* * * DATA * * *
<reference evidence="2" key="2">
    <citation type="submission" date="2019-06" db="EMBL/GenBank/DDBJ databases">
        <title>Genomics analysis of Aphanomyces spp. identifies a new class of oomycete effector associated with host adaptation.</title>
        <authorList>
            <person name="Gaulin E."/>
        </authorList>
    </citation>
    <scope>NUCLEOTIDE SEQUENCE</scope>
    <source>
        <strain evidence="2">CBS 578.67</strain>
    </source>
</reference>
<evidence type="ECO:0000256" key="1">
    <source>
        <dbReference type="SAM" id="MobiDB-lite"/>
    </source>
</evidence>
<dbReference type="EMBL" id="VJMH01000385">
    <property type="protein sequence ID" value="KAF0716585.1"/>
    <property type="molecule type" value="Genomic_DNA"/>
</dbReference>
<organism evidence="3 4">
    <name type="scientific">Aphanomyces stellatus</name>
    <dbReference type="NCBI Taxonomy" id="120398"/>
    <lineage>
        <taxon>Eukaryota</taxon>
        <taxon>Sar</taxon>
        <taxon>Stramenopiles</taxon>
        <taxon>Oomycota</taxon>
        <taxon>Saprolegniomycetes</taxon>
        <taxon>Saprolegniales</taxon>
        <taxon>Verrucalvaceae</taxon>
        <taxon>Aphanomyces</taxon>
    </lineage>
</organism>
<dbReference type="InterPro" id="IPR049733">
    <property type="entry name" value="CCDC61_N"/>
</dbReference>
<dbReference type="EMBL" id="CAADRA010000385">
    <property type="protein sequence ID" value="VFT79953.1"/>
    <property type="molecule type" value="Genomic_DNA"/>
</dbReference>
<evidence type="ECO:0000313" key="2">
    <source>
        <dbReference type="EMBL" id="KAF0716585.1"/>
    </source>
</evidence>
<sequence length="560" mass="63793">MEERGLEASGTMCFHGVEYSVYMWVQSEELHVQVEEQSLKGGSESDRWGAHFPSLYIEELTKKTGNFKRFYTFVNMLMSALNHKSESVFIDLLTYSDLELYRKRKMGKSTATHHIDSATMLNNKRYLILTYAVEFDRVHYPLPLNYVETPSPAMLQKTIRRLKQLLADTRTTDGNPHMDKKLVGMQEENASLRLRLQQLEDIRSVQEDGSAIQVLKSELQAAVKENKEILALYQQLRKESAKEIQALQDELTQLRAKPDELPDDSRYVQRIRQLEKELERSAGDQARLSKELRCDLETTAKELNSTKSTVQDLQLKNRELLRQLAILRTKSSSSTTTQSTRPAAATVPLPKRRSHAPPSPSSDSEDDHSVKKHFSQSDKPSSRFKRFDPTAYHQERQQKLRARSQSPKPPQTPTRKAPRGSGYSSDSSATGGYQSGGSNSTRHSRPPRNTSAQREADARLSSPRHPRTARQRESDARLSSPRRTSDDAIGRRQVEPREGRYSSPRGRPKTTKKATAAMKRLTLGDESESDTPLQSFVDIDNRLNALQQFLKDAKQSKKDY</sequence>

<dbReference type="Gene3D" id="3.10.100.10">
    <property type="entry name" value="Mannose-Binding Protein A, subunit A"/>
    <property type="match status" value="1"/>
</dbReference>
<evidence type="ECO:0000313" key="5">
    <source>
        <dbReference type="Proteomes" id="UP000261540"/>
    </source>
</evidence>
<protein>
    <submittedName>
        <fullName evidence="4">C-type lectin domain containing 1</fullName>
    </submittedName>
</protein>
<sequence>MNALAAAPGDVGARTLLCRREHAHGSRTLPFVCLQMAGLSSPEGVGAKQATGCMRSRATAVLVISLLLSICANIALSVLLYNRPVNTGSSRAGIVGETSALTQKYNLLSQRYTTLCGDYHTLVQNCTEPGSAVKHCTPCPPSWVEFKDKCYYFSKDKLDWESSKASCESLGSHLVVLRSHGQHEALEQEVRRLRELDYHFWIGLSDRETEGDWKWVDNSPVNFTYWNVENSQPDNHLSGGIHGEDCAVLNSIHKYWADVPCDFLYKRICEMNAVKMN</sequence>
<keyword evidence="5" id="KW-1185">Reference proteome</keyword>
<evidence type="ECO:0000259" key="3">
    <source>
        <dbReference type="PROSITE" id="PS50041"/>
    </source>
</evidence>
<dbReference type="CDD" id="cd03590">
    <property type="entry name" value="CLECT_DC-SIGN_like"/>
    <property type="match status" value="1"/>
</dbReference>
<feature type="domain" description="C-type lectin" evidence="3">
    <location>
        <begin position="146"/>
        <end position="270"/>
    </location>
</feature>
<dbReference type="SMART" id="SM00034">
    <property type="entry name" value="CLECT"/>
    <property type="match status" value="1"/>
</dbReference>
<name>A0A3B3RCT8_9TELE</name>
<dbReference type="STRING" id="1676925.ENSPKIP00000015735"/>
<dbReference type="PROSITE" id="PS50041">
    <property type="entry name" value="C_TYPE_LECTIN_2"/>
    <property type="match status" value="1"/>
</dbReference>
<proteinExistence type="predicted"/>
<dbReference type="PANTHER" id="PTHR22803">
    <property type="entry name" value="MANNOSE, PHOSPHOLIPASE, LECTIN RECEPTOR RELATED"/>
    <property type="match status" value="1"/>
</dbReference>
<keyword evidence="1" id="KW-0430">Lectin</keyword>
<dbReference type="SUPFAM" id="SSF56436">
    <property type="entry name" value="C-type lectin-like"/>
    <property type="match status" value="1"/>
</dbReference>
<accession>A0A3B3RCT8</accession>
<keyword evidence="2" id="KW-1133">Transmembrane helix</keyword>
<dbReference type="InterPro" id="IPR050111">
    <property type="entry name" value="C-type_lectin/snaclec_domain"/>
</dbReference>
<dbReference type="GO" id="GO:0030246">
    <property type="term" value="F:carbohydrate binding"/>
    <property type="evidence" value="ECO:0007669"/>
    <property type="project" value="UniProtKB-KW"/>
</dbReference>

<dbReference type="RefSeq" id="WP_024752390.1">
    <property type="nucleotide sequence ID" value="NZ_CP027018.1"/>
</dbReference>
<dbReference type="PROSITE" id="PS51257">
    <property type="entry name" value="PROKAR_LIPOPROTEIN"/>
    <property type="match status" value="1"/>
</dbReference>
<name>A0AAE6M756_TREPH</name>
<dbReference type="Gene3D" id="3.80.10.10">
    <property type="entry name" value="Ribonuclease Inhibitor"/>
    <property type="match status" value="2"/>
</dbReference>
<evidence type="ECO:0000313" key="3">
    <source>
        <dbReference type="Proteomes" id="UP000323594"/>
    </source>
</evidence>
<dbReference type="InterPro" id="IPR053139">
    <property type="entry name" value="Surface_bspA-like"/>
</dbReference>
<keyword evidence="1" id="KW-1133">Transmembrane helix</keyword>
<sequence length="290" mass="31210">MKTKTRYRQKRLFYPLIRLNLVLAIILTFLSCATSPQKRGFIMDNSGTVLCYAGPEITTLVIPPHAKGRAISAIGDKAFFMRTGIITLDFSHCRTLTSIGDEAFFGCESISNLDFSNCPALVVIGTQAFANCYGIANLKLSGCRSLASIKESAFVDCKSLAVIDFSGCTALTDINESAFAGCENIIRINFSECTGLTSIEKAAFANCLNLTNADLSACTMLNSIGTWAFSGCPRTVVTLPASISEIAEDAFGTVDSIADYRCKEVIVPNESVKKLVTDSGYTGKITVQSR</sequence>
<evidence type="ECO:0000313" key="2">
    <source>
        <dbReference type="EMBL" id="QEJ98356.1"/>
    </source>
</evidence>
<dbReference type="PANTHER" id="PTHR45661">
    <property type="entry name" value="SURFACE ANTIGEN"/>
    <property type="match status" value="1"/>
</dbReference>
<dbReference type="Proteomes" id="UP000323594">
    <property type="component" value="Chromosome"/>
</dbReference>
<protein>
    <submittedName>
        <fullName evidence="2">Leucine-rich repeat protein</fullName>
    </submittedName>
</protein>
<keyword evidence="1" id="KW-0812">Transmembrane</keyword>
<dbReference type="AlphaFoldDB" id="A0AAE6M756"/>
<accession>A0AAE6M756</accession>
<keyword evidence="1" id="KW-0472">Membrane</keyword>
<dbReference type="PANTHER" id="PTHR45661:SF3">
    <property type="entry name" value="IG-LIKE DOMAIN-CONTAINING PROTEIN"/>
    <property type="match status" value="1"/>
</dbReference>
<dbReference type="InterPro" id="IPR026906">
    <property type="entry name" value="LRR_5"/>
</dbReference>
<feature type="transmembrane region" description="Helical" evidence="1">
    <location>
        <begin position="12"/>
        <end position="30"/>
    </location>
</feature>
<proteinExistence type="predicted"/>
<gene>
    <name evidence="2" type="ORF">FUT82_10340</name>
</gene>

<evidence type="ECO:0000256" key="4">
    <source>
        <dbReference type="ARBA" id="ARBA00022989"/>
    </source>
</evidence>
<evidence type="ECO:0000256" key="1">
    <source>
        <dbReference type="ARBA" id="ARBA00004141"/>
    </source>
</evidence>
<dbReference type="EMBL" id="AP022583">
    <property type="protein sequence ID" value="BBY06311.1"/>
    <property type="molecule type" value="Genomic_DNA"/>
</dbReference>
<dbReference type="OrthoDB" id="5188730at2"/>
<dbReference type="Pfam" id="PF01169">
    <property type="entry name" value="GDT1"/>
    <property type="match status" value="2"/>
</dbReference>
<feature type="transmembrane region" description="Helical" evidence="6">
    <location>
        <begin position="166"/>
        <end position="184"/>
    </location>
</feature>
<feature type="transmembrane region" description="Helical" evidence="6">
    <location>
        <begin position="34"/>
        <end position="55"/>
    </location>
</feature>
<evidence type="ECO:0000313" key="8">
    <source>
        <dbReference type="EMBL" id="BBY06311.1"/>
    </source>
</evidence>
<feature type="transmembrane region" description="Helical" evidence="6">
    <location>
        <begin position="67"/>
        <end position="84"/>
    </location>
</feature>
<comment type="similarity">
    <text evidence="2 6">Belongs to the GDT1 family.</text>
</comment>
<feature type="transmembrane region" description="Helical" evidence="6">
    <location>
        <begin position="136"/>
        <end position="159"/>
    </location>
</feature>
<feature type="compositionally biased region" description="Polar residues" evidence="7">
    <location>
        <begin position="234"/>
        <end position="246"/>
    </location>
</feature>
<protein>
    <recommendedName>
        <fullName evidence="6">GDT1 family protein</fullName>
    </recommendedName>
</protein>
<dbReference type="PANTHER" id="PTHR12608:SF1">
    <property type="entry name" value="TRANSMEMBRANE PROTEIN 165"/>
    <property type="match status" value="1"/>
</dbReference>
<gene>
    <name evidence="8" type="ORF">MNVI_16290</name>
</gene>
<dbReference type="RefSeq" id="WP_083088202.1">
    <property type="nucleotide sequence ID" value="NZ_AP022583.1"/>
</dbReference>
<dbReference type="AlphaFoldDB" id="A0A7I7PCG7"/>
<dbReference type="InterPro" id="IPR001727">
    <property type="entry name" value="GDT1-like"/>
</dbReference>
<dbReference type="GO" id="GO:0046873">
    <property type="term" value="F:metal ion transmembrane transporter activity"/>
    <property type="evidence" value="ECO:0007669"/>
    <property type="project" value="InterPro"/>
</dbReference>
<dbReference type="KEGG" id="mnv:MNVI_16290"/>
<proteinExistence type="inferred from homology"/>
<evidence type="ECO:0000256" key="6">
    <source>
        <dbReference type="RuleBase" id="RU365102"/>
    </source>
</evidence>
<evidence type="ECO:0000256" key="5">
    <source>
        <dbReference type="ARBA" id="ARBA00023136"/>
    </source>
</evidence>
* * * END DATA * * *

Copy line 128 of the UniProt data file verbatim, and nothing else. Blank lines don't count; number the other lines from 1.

    <property type="entry name" value="Surface_bspA-like"/>